Virgin Blue to make formal bid for Ansett
The Aussie budget carrier wants more financial information before submitting plan, and is in talks with various parties
CANBERRA - Australian budget airline Virgin Blue said yesterday that it would make a formal bid for collapsed carrier Ansett, but only after it has looked at the company's books.
'We will put in a formal bid when we get access to information but we haven't cited exactly when,' said Virgin Blue's commercial chief, Mr David Huttner. 'We hope to do so soon and we are in discussions with parties such as the Lang Corporation who might make that possible.'
Once Australia's second-largest airline, Ansett was put into voluntary administration in mid-September and later grounded due to unsustainable debt, leaving most of its 16,000 staff jobless.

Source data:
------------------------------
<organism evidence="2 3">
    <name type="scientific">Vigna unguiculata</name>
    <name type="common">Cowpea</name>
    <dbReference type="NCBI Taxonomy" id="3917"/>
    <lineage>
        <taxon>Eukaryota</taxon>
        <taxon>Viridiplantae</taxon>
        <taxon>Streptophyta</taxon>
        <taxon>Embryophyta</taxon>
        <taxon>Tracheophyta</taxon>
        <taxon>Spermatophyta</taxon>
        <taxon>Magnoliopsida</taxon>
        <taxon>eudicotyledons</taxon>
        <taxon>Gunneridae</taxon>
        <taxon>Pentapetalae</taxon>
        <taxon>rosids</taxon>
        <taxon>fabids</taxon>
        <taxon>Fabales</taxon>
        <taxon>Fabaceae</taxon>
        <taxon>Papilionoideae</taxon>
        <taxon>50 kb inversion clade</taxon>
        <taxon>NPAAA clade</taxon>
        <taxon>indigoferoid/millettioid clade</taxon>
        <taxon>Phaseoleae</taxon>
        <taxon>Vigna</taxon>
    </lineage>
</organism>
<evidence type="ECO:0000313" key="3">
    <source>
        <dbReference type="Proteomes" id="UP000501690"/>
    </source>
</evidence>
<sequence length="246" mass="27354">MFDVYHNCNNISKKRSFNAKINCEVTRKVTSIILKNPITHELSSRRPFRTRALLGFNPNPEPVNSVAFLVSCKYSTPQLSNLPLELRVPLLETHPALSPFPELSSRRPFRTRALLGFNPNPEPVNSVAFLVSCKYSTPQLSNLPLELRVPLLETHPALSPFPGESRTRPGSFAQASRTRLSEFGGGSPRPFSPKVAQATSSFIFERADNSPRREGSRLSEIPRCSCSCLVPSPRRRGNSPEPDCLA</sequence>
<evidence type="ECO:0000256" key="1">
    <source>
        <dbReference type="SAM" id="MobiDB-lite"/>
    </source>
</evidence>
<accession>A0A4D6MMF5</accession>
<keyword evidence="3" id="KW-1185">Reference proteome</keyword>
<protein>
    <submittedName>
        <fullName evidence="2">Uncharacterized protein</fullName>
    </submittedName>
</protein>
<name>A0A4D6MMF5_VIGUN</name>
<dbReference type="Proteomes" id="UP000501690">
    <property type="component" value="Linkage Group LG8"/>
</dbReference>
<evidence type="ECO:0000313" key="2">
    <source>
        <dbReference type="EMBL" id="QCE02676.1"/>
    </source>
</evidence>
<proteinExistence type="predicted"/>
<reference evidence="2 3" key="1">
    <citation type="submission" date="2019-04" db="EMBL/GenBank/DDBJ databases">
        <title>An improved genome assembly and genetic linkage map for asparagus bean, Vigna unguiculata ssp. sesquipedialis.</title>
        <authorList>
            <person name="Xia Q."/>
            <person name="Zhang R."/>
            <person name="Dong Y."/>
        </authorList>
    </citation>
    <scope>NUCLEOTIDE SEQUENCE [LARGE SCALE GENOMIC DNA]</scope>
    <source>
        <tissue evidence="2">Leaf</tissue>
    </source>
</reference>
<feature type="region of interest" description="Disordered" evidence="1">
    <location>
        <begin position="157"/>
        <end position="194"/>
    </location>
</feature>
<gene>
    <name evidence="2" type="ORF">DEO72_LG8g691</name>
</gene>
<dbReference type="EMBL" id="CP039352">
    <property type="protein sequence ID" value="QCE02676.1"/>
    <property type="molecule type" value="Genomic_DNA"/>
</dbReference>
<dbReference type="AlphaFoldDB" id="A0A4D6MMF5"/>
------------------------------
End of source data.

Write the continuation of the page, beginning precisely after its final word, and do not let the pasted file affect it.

With some government support, Ansett's administrators - accounting firm Andersen - managed to get some planes back into the air and is now finalising plans to sell the airline.
Two weeks ago, Andersen named a consortium of two Australian businessman, Messrs Lindsay Fox and Solomon Lew, as the preferred bidders. They had offered A$1.8 billion (S$1.76 billion) for Ansett Mark II, a scaled down version of the airline.
However, the deal has not yet been sealed amid claims by Virgin and an Ansett staff consortium that it was being rushed through.
Mr Huttner on Monday told Australian Broadcasting Corp radio that the administrator was using the excuse of timing to push the Fox-Lew bid for the airline. 'We've been kind of shut out of the whole process by the administrator, they've set up a preferred deal with Fox-Lew.'
Transport Minister John Anderson has been holding talks with both Virgin and the Fox-Lew consortium and will meet them again this week, said his spokesman, Mr Paul Chamberlain. 'We just want to see as many people back to work and as many planes back in the air as possible, but the decision on who actually buys Ansett is solely a decision for the administrator.' --AP
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